Voiceless dental non-sibilant affricate

Voiceless dental non-sibilant affricate
t̪θ
t̟θ
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The voiceless dental non-sibilant affricate is a type of consonantal sound, used in some spoken languages. The symbols in the International Phonetic Alphabet that represent this sound are t͡θ, t͜θ, t̪͡θ and t̟͡θ.

Features

Features of the voiceless dental non-sibilant affricate:

  • Its manner of articulation is affricate, which means it is produced by first stopping the airflow entirely, then allowing air flow through a constricted channel at the place of articulation, causing turbulence.
  • Its phonation is voiceless, which means it is produced without vibrations of the vocal cords. In some languages the vocal cords are actively separated, so it is always voiceless; in others the cords are lax, so that it may take on the voicing of adjacent sounds.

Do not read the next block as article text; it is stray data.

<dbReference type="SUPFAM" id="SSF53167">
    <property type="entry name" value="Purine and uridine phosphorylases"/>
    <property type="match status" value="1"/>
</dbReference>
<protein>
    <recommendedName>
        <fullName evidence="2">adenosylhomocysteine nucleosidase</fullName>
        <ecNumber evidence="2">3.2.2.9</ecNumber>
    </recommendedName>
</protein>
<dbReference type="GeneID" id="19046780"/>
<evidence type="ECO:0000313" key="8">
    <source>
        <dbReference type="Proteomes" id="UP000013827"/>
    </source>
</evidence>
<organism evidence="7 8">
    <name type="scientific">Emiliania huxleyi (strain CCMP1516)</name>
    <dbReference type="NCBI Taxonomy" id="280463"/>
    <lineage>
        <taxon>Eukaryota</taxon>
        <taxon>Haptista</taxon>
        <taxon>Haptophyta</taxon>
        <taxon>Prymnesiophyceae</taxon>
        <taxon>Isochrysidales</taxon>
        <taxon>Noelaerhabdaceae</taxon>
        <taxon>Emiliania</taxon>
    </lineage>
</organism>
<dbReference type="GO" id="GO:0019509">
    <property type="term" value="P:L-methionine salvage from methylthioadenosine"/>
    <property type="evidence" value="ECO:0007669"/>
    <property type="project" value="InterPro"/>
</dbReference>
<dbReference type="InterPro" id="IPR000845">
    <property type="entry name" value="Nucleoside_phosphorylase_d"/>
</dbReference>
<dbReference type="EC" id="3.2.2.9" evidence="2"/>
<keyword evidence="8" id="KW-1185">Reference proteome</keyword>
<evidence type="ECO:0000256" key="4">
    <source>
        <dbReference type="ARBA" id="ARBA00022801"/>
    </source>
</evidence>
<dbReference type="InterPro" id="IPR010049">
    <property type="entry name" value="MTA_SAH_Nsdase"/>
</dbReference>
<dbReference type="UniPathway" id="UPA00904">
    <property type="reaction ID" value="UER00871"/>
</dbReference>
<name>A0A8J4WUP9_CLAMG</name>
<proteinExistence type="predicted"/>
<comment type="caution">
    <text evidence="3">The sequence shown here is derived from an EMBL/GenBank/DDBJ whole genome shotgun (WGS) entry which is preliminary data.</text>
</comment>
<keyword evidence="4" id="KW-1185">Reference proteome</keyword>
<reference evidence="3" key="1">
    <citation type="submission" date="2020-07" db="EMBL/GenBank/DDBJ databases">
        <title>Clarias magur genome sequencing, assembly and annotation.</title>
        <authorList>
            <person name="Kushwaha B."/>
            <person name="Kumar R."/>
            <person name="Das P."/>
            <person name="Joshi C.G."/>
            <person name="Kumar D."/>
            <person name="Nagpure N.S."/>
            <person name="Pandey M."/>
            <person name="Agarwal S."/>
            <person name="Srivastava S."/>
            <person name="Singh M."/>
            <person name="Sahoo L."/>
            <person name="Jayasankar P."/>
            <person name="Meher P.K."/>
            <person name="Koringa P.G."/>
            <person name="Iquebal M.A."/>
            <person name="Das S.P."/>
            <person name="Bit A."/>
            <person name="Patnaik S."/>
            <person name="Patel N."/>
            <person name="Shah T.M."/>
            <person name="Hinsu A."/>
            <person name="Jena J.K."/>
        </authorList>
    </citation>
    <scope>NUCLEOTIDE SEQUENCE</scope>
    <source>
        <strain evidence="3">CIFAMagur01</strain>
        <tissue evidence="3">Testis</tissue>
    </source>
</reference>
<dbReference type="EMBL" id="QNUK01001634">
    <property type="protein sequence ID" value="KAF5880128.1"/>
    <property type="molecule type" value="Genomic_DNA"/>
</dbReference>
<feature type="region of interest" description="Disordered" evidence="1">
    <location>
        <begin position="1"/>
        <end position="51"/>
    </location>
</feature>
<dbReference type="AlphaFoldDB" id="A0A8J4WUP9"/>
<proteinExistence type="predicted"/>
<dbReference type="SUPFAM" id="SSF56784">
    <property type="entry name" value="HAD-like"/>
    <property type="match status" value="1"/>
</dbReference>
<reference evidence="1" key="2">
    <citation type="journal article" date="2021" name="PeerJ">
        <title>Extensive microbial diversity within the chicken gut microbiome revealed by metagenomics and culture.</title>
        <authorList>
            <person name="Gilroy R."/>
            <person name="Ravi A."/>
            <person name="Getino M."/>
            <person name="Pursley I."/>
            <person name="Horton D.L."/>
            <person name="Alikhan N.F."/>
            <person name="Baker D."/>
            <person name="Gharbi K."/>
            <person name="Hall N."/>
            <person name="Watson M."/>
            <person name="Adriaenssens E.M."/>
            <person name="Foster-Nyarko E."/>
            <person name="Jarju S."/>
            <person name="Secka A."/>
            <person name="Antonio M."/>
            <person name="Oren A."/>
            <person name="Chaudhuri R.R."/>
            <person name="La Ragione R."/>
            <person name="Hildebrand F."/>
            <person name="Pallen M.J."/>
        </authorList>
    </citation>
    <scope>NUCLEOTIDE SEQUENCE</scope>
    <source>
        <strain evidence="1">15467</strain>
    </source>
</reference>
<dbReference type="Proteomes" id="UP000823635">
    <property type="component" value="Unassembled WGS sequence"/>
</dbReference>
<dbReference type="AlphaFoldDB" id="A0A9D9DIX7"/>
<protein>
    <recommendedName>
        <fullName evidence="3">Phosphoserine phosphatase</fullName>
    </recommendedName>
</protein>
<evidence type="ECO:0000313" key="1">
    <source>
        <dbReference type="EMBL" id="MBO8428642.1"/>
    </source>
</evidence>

• It is an oral consonant, which means air is allowed to escape through the mouth only.
  • It is a central consonant, which means it is produced by directing the airstream along the center of the tongue, rather than to the sides.

Occurrence

Language Word IPA Meaning Notes
Burmese[1] သုံး / thon: [t̪͡θòʊ̯̃] 'three' Common realization of /θ/.[1]
Chipewyan[2] ddhéth [t̪͡θɛ́θ] 'hide' Contrasts unaspirated, aspirated and ejective affricates.[2]
English Dublin[3] think [t̪͡θɪŋk] 'think' Corresponds to [θ] in other dialects; may be [] instead.[3]
Maori[4] Possible realization of /θ/.[4] See New Zealand English phonology
New York[5] Corresponds to [θ] in other dialects, may be a stop [] or a fricative [θ] instead.[5]

See also

Notes

References

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